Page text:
to steer by positioning your front rail and then you can slide the back
out if you want.
No, I shaped the first five or six boards myself and then I've got a
friend close by here who has made the last three for me just using my
previous boards as a template. He suggested I try these fins which I
did. That board that you are looking at was made about five years ago.
I've been riding it ever since and it's quite likely that Mario would
like to put different fins on a new board but I've been very happy with
How high are the fins?
About 150 mm, maybe a little more.
What's that in inches?
Six to seven inches.
Twin fins in
profile and recessed deck.
Photos by Paul Witzig.
4. What's the thinking behind the step deck?
I just wanted the body to sit comfortably in a recess.
5. You mentioned that the board is about 5'6". How wide
and how thick is it?
So it is basically comfort?
And it stops you sliding forward. It holds you in position on the
board. There's really a concave there that the body sits in.
It's around 18" wide and it could even be a touch narrower. It's about
1-3/4 or 1-7/8 inches thick.
6. Do your prone boards differ much from the design that
you had for stand-up boards?
So it's thinner than a stand-up board?
It's thin. I wanted to cut flotation down as much as I possibly could.
What was thinking about cutting down the flotation?
My experience has been that thinner boards perform better on the wave.
On top of that they're easier to duck dive, easier to get out with
through broken surf, though they are slow to paddle. There are plenty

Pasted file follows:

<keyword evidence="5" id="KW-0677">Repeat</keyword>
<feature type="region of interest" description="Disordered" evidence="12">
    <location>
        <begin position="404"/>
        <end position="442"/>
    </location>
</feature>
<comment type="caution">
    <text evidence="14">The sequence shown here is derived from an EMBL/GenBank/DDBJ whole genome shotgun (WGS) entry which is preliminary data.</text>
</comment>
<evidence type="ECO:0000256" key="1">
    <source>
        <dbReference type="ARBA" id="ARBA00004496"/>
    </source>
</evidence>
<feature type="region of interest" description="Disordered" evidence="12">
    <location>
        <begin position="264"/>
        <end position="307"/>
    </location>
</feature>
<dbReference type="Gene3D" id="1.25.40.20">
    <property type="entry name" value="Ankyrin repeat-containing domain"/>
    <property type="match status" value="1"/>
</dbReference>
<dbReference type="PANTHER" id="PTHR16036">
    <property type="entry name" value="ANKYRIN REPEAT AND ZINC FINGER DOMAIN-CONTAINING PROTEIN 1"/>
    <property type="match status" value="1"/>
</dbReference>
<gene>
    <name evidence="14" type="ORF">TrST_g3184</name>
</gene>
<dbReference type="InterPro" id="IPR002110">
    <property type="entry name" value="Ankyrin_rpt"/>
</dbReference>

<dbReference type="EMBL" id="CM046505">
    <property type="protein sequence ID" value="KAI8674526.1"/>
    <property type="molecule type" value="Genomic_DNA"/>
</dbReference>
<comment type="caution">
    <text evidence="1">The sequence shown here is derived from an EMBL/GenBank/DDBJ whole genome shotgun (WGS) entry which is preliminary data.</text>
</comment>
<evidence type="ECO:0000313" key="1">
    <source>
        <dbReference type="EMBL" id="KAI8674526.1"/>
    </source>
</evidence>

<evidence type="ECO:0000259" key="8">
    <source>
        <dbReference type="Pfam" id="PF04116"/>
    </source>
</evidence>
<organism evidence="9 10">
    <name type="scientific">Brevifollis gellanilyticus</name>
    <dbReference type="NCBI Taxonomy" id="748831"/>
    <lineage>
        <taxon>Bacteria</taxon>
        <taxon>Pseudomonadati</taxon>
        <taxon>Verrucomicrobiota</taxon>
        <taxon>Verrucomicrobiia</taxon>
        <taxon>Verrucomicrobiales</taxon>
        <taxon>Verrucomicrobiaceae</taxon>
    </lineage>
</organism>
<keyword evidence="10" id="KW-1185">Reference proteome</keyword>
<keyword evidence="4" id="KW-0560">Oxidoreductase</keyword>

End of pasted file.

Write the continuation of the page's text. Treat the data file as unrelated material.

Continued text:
of times where I haven't been able to get out because I'm a very slow
paddler with a board.
Do you arm paddle or kick?
Paddle on the way out, paddling and fins to get onto the wave. I also
use the fins for directional control while riding the wave. That's one
of the sweetest controls that I have.
Not a lot, except that the planshape came originally from a template I
had from Reno Abellira about 20 years ago. I've made my boards almost
all my life and for the last sort of five or ten years of stand-up
boards I've ridden deep concaves with a twin fin. So I transferred the
deep concave and twin fin over to the bodyboard, except I decided I
would deepen it in the front and just taper it out to flat between the
fins to make it looser in the tail.
7. Has the design changed much from that first prone
Reno Abellira inspired planshape.
Photo by Paul Witzig.
It's thinner so has less volume. How about the wide
point and the rails - are they pretty similar?